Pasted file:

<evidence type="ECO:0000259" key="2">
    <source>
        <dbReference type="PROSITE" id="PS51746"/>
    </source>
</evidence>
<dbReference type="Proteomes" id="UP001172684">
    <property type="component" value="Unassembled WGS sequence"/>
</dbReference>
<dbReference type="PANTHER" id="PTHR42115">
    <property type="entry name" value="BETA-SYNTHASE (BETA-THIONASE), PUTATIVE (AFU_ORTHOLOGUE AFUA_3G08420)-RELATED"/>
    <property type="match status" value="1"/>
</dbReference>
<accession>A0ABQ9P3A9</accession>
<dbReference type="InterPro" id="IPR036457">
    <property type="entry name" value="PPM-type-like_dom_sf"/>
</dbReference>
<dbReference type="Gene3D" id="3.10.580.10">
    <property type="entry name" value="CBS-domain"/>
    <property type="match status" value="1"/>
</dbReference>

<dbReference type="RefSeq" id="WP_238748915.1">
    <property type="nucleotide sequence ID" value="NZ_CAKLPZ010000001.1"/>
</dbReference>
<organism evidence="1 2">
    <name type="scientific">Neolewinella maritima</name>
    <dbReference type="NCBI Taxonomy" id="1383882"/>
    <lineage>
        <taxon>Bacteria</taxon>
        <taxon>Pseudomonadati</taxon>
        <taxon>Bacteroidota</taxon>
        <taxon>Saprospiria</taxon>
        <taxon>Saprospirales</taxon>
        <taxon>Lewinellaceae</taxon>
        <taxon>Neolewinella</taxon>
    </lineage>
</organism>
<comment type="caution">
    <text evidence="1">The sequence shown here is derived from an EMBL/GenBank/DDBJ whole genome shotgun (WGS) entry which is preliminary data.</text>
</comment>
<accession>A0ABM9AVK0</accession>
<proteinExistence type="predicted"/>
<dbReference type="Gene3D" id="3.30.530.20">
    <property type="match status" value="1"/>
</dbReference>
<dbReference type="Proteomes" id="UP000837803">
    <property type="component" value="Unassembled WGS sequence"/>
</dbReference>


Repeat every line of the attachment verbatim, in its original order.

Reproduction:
<evidence type="ECO:0000259" key="2">
    <source>
        <dbReference type="PROSITE" id="PS51746"/>
    </source>
</evidence>
<dbReference type="Proteomes" id="UP001172684">
    <property type="component" value="Unassembled WGS sequence"/>
</dbReference>
<dbReference type="PANTHER" id="PTHR42115">
    <property type="entry name" value="BETA-SYNTHASE (BETA-THIONASE), PUTATIVE (AFU_ORTHOLOGUE AFUA_3G08420)-RELATED"/>
    <property type="match status" value="1"/>
</dbReference>
<accession>A0ABQ9P3A9</accession>
<dbReference type="InterPro" id="IPR036457">
    <property type="entry name" value="PPM-type-like_dom_sf"/>
</dbReference>
<dbReference type="Gene3D" id="3.10.580.10">
    <property type="entry name" value="CBS-domain"/>
    <property type="match status" value="1"/>
</dbReference>

<dbReference type="RefSeq" id="WP_238748915.1">
    <property type="nucleotide sequence ID" value="NZ_CAKLPZ010000001.1"/>
</dbReference>
<organism evidence="1 2">
    <name type="scientific">Neolewinella maritima</name>
    <dbReference type="NCBI Taxonomy" id="1383882"/>
    <lineage>
        <taxon>Bacteria</taxon>
        <taxon>Pseudomonadati</taxon>
        <taxon>Bacteroidota</taxon>
        <taxon>Saprospiria</taxon>
        <taxon>Saprospirales</taxon>
        <taxon>Lewinellaceae</taxon>
        <taxon>Neolewinella</taxon>
    </lineage>
</organism>
<comment type="caution">
    <text evidence="1">The sequence shown here is derived from an EMBL/GenBank/DDBJ whole genome shotgun (WGS) entry which is preliminary data.</text>
</comment>
<accession>A0ABM9AVK0</accession>
<proteinExistence type="predicted"/>
<dbReference type="Gene3D" id="3.30.530.20">
    <property type="match status" value="1"/>
</dbReference>
<dbReference type="Proteomes" id="UP000837803">
    <property type="component" value="Unassembled WGS sequence"/>
</dbReference>